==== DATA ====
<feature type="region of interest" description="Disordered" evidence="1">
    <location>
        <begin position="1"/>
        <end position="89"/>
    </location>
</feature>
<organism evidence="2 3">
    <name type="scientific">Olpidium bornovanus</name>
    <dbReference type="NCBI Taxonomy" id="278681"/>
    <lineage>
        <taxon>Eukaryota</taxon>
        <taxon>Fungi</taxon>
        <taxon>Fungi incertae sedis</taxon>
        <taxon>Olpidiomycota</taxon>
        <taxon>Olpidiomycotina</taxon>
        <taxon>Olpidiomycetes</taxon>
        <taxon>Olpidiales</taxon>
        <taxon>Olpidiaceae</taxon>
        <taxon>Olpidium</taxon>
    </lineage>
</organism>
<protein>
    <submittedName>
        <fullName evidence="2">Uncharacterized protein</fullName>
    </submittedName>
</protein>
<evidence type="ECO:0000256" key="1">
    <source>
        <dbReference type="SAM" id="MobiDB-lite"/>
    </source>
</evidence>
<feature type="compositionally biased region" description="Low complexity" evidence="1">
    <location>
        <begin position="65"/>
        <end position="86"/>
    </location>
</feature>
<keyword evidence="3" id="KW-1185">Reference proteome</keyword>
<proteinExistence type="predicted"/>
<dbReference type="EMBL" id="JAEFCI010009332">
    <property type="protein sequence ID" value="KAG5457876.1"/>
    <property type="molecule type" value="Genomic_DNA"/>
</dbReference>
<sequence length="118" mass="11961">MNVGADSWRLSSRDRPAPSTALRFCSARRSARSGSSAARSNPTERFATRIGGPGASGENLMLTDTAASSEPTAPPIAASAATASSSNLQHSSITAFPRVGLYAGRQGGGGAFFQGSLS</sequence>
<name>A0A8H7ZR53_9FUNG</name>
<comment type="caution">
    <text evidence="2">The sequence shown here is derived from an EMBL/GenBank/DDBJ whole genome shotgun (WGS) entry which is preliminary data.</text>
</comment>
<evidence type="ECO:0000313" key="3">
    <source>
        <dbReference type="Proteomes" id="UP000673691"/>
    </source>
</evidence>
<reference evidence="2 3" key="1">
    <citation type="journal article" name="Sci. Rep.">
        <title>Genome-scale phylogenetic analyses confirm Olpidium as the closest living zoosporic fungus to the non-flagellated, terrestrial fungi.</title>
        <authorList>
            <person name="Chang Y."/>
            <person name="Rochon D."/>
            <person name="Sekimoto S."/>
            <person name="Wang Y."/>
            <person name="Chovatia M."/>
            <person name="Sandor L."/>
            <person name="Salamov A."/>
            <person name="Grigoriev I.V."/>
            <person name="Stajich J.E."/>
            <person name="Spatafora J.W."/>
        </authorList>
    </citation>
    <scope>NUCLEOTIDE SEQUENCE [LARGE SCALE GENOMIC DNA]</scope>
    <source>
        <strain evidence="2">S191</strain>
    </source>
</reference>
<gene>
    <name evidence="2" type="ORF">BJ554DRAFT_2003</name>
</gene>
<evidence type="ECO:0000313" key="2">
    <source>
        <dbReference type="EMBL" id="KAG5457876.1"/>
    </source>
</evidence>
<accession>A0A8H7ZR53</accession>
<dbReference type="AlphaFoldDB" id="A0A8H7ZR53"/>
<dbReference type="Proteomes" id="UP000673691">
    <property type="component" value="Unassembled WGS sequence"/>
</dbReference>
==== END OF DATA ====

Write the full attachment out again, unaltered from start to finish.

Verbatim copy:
<feature type="region of interest" description="Disordered" evidence="1">
    <location>
        <begin position="1"/>
        <end position="89"/>
    </location>
</feature>
<organism evidence="2 3">
    <name type="scientific">Olpidium bornovanus</name>
    <dbReference type="NCBI Taxonomy" id="278681"/>
    <lineage>
        <taxon>Eukaryota</taxon>
        <taxon>Fungi</taxon>
        <taxon>Fungi incertae sedis</taxon>
        <taxon>Olpidiomycota</taxon>
        <taxon>Olpidiomycotina</taxon>
        <taxon>Olpidiomycetes</taxon>
        <taxon>Olpidiales</taxon>
        <taxon>Olpidiaceae</taxon>
        <taxon>Olpidium</taxon>
    </lineage>
</organism>
<protein>
    <submittedName>
        <fullName evidence="2">Uncharacterized protein</fullName>
    </submittedName>
</protein>
<evidence type="ECO:0000256" key="1">
    <source>
        <dbReference type="SAM" id="MobiDB-lite"/>
    </source>
</evidence>
<feature type="compositionally biased region" description="Low complexity" evidence="1">
    <location>
        <begin position="65"/>
        <end position="86"/>
    </location>
</feature>
<keyword evidence="3" id="KW-1185">Reference proteome</keyword>
<proteinExistence type="predicted"/>
<dbReference type="EMBL" id="JAEFCI010009332">
    <property type="protein sequence ID" value="KAG5457876.1"/>
    <property type="molecule type" value="Genomic_DNA"/>
</dbReference>
<sequence length="118" mass="11961">MNVGADSWRLSSRDRPAPSTALRFCSARRSARSGSSAARSNPTERFATRIGGPGASGENLMLTDTAASSEPTAPPIAASAATASSSNLQHSSITAFPRVGLYAGRQGGGGAFFQGSLS</sequence>
<name>A0A8H7ZR53_9FUNG</name>
<comment type="caution">
    <text evidence="2">The sequence shown here is derived from an EMBL/GenBank/DDBJ whole genome shotgun (WGS) entry which is preliminary data.</text>
</comment>
<evidence type="ECO:0000313" key="3">
    <source>
        <dbReference type="Proteomes" id="UP000673691"/>
    </source>
</evidence>
<reference evidence="2 3" key="1">
    <citation type="journal article" name="Sci. Rep.">
        <title>Genome-scale phylogenetic analyses confirm Olpidium as the closest living zoosporic fungus to the non-flagellated, terrestrial fungi.</title>
        <authorList>
            <person name="Chang Y."/>
            <person name="Rochon D."/>
            <person name="Sekimoto S."/>
            <person name="Wang Y."/>
            <person name="Chovatia M."/>
            <person name="Sandor L."/>
            <person name="Salamov A."/>
            <person name="Grigoriev I.V."/>
            <person name="Stajich J.E."/>
            <person name="Spatafora J.W."/>
        </authorList>
    </citation>
    <scope>NUCLEOTIDE SEQUENCE [LARGE SCALE GENOMIC DNA]</scope>
    <source>
        <strain evidence="2">S191</strain>
    </source>
</reference>
<gene>
    <name evidence="2" type="ORF">BJ554DRAFT_2003</name>
</gene>
<evidence type="ECO:0000313" key="2">
    <source>
        <dbReference type="EMBL" id="KAG5457876.1"/>
    </source>
</evidence>
<accession>A0A8H7ZR53</accession>
<dbReference type="AlphaFoldDB" id="A0A8H7ZR53"/>
<dbReference type="Proteomes" id="UP000673691">
    <property type="component" value="Unassembled WGS sequence"/>
</dbReference>